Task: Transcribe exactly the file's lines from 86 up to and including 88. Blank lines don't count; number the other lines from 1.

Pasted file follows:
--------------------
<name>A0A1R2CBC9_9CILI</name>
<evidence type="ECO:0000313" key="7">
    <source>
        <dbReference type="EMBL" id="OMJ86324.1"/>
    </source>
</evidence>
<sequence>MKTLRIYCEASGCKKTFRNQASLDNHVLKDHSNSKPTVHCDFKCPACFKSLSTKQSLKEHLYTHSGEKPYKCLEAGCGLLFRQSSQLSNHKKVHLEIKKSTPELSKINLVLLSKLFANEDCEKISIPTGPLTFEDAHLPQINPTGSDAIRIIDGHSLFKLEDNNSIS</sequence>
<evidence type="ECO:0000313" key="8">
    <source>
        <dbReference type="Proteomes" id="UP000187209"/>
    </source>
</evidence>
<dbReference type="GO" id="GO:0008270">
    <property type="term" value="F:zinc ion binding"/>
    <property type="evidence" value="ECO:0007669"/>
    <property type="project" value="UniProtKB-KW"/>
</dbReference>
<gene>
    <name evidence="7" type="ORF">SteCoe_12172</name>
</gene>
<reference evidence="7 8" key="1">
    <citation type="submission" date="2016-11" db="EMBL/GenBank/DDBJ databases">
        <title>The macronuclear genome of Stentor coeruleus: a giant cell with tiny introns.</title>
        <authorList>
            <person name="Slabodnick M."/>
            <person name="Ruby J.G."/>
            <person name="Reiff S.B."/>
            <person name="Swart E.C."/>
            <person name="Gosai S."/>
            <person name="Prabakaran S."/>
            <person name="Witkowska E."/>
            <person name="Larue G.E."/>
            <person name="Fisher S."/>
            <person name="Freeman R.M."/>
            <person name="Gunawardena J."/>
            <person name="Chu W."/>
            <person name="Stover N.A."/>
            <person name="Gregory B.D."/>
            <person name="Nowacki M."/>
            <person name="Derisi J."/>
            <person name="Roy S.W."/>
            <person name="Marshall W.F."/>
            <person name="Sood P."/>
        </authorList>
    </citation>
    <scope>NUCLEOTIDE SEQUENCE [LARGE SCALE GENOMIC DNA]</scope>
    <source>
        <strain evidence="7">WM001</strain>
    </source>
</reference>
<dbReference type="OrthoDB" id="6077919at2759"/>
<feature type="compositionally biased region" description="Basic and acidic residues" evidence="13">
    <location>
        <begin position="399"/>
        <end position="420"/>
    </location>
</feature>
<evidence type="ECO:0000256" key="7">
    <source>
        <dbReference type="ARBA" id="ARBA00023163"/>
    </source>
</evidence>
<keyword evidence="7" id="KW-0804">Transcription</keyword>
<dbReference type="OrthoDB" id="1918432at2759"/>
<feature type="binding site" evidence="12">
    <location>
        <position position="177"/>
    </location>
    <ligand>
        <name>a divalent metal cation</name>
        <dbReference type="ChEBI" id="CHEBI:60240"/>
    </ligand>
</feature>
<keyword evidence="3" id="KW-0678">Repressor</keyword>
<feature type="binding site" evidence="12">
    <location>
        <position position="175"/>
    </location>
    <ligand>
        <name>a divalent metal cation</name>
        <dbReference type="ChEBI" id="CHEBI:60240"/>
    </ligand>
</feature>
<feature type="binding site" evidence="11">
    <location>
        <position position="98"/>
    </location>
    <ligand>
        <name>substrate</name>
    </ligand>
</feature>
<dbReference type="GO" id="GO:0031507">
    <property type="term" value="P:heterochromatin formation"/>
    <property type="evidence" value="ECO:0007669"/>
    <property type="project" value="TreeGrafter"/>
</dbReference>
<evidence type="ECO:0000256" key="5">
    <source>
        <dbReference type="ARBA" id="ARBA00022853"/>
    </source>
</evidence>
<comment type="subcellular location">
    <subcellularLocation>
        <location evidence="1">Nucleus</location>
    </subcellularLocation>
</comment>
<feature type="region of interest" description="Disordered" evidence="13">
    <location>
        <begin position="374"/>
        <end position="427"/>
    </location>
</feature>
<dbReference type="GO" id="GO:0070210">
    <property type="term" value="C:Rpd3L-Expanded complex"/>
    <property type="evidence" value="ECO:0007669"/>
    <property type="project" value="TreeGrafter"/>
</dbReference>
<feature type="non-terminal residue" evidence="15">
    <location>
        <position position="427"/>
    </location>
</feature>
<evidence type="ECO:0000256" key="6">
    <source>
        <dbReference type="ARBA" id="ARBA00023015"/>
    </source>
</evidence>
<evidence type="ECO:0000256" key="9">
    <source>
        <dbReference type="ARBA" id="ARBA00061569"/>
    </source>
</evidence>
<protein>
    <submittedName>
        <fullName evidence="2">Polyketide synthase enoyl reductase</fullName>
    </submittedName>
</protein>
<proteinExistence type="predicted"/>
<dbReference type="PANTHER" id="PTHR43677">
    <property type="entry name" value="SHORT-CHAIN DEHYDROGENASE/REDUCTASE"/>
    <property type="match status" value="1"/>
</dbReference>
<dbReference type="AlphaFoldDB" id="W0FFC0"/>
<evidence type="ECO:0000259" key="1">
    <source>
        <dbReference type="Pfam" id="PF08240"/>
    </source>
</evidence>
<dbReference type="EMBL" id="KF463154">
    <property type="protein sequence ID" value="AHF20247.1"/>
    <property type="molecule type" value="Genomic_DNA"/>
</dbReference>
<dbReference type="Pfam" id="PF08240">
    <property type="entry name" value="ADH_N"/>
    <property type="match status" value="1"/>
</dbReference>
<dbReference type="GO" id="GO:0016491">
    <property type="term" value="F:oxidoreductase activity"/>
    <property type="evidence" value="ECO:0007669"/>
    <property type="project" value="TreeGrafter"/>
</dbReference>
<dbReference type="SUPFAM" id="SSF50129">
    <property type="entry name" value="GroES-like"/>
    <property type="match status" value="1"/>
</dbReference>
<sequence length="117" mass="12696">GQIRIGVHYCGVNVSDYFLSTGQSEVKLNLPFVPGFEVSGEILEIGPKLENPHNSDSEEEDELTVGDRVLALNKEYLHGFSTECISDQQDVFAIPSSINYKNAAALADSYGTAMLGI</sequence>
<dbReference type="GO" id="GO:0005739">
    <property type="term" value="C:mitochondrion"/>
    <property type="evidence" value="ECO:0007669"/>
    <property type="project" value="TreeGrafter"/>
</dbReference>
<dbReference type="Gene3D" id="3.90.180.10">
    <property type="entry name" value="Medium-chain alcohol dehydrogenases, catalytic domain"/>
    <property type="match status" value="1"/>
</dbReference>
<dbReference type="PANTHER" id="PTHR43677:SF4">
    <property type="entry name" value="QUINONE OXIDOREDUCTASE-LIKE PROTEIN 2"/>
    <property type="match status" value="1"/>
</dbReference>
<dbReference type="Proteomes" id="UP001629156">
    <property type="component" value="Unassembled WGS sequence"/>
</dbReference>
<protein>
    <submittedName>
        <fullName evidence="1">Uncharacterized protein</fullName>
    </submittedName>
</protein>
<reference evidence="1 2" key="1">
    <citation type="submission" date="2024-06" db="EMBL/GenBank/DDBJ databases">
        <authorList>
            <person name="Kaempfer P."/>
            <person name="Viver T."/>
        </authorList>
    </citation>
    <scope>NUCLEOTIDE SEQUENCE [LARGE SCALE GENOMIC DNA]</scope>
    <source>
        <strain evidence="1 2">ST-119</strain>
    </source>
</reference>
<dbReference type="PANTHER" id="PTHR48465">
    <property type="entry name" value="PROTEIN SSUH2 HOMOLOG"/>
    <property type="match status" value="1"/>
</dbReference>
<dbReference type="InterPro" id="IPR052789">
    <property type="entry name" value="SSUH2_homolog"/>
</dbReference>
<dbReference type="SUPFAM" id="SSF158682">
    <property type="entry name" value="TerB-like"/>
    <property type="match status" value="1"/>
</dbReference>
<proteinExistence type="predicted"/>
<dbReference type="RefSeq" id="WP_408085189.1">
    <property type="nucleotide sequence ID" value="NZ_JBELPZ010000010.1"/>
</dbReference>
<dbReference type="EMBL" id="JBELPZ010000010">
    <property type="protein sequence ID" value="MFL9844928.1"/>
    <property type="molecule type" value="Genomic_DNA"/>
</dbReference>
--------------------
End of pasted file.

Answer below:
        <position position="98"/>
    </location>
    <ligand>